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Our work in Uganda

Sightsavers’ focus in Uganda is to promote social inclusion and tackle neglected tropical diseases (NTDs). In 2018 we distributed 283,000 NTD treatments and helped to carry out 6,400 sight-saving operations.

A group of smiling schoolboys in Kasuleta, a small rural village in Uganda.

Sightsavers, originally known as the Royal Commonwealth Society for the Blind, started working in Uganda in 1954.

Our first programmes in the country aimed to control river blindness, a debilitating neglected tropical disease, and to provide rehabilitation and support for people whose sight couldn’t be saved.

In 1994, we opened a dedicated office in Kampala, and the following year we began working to help blind and visually impaired children participate fully in mainstream schools. Since 2010, we have focused on improving local health systems, promoting social inclusion and tackling neglected tropical diseases.

Uganda is also home to our award-winning Connecting the Dots project, which has provided vocational training to young people with disabilities so they can find work and support themselves financially. The project has transformed attitudes to disability, and shows potential employers how hiring people with disabilities could benefit their business.

If we are all Ugandans, then we should all be treated equally. That is what I want to see change.
Edith Kagoya, Programme Manager
Edith smiles as she stands holding her young son.

How we’re making a difference in Uganda

Isaac works on the knitting machine alongside his tutor.

Challenging stereotypes

"Disability is not inability. It does not stop you from doing any work another person can perform."

Isaac, employment programme graduate. Read Isaac’s story

Arjuna Socia, 33 yrs stands inside the Kibwoona Health centre in Masindi, Uganda where she attended the Volunteer Distributor Training for Community Directed Distributors (CDD’s) like herself. She is smiling, holding a measuring stick.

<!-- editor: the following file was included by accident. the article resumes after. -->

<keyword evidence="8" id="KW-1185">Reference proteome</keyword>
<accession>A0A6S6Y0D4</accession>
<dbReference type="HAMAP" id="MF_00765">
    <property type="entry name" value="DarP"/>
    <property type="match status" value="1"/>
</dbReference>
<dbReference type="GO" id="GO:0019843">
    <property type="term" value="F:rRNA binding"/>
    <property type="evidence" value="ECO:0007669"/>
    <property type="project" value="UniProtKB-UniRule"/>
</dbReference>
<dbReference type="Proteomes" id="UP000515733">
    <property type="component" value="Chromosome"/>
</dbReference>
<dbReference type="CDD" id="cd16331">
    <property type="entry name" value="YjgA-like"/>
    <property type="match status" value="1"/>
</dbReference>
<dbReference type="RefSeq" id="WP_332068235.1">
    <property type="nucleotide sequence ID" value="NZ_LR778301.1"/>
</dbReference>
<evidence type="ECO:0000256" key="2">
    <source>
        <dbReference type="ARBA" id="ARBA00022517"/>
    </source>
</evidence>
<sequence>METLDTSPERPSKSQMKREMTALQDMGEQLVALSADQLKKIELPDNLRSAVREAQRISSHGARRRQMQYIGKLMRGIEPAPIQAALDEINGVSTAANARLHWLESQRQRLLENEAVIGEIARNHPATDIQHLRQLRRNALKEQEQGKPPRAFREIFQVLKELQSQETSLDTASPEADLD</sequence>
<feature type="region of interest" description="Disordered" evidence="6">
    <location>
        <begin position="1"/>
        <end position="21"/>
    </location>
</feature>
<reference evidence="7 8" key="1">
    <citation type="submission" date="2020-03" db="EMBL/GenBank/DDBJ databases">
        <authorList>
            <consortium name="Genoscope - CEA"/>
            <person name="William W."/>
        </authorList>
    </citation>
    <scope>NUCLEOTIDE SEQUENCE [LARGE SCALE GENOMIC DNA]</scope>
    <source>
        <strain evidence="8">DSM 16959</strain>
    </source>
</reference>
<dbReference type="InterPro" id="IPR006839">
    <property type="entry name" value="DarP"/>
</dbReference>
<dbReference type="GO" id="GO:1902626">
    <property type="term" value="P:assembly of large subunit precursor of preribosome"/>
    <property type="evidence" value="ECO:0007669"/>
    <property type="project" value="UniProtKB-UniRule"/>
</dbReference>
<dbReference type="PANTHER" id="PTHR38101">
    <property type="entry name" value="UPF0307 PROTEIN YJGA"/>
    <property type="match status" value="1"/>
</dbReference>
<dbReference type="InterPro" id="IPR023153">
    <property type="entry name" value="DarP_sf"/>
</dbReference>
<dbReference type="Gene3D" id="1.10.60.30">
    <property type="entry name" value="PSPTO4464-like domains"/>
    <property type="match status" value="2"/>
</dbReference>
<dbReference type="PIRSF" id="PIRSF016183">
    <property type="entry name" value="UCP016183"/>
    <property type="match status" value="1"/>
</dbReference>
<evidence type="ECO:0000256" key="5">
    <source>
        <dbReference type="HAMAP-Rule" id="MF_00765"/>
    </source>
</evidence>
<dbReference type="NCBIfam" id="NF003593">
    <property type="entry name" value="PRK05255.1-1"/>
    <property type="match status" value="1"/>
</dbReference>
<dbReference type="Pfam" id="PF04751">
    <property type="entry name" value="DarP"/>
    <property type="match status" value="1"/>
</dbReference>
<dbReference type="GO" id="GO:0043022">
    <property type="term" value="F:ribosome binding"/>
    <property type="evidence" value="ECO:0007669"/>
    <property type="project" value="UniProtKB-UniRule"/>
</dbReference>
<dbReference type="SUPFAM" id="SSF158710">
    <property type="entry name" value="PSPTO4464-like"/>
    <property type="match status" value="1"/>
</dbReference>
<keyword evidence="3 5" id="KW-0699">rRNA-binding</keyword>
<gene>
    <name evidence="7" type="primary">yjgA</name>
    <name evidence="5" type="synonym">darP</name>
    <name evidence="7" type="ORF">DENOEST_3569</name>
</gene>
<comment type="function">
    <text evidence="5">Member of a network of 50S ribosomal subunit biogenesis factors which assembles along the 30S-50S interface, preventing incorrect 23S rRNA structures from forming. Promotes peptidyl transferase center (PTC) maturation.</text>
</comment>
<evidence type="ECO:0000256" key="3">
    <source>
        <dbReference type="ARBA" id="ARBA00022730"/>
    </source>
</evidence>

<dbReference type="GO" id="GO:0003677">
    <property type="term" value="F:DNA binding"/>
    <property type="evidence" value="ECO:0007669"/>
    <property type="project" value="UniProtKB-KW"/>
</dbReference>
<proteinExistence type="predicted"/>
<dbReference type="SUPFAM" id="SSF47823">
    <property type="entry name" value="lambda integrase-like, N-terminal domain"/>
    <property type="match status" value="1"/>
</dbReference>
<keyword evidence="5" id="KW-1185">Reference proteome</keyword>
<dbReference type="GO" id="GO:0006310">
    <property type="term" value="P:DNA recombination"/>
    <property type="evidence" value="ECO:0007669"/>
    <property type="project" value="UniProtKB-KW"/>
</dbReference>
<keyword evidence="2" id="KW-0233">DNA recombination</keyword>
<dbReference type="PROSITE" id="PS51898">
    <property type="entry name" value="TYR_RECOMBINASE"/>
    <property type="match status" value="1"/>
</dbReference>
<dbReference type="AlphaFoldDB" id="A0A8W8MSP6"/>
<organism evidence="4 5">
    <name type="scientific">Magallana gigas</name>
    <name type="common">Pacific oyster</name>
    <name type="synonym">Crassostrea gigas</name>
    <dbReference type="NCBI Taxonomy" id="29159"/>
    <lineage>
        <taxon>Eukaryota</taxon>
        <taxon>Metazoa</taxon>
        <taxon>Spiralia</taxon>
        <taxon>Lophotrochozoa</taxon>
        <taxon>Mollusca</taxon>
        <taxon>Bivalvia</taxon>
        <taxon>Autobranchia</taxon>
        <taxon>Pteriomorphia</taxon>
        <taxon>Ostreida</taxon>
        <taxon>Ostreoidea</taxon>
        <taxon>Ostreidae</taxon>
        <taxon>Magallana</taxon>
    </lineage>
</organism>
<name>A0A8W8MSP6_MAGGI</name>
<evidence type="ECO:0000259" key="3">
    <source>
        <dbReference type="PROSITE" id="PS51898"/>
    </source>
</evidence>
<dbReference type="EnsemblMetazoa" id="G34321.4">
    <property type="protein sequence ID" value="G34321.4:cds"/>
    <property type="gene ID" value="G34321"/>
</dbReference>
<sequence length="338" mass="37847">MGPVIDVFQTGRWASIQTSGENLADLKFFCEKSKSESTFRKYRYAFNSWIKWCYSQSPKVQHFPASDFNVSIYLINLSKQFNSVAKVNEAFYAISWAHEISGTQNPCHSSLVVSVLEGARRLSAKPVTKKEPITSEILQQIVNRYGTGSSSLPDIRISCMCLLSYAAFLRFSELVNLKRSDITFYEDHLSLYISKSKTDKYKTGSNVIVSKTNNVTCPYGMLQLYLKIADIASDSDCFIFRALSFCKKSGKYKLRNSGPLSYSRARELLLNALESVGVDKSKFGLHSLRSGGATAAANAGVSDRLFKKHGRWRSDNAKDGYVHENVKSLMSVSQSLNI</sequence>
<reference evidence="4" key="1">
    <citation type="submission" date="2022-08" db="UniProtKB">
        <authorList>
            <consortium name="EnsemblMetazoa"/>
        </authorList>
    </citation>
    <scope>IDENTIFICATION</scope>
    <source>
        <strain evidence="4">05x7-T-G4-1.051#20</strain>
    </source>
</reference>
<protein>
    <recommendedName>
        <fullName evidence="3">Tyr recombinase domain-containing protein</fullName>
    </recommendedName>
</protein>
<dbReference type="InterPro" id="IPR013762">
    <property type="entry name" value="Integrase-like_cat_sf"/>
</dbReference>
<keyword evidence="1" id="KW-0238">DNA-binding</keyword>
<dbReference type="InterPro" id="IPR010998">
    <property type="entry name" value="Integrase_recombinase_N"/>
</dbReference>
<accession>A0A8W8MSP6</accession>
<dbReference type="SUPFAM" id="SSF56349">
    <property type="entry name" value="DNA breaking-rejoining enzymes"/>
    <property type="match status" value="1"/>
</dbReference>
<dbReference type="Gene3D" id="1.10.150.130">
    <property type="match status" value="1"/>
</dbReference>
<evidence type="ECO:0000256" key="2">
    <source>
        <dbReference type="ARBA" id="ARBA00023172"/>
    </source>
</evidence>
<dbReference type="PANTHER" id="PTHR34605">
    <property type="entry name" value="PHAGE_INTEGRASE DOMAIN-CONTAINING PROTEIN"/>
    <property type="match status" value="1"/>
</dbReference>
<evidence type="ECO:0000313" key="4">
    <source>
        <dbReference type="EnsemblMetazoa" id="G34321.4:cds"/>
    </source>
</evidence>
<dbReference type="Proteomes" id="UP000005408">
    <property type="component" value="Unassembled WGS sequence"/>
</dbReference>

Reaching local people

“I wanted to help people because they were dying – I want to save my community and give them medicine.”

Ajuna Socia, local volunteer
Read Ajuna’s story

William Mugayo speaks into the microphone during a radio broadcast.

Raising awareness

“Radio allows people to ask questions, and it spreads awareness among a bigger group of people.”

William Mugayo, district worker
Read the story

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More from Uganda

A close-up of Esther Anyango wearing her hospital scrubs.
Sightsavers Reports

Esther’s story

Esther Anyango, from Uganda, operates on people with blinding trachoma through The Queen Elizabeth Diamond Jubilee Trust’s Trachoma Initiative.

Three young men standing with their arms around each other, smiling.
Sightsavers blog

Why I support Sightsavers' Equal World disability rights campaign

A lot of people with disabilities grow up not knowing that they have the same right to education and employment as everyone else – we need to change this. My message to other people with disabilities is: We Can.

Atugonza Milton, October 2019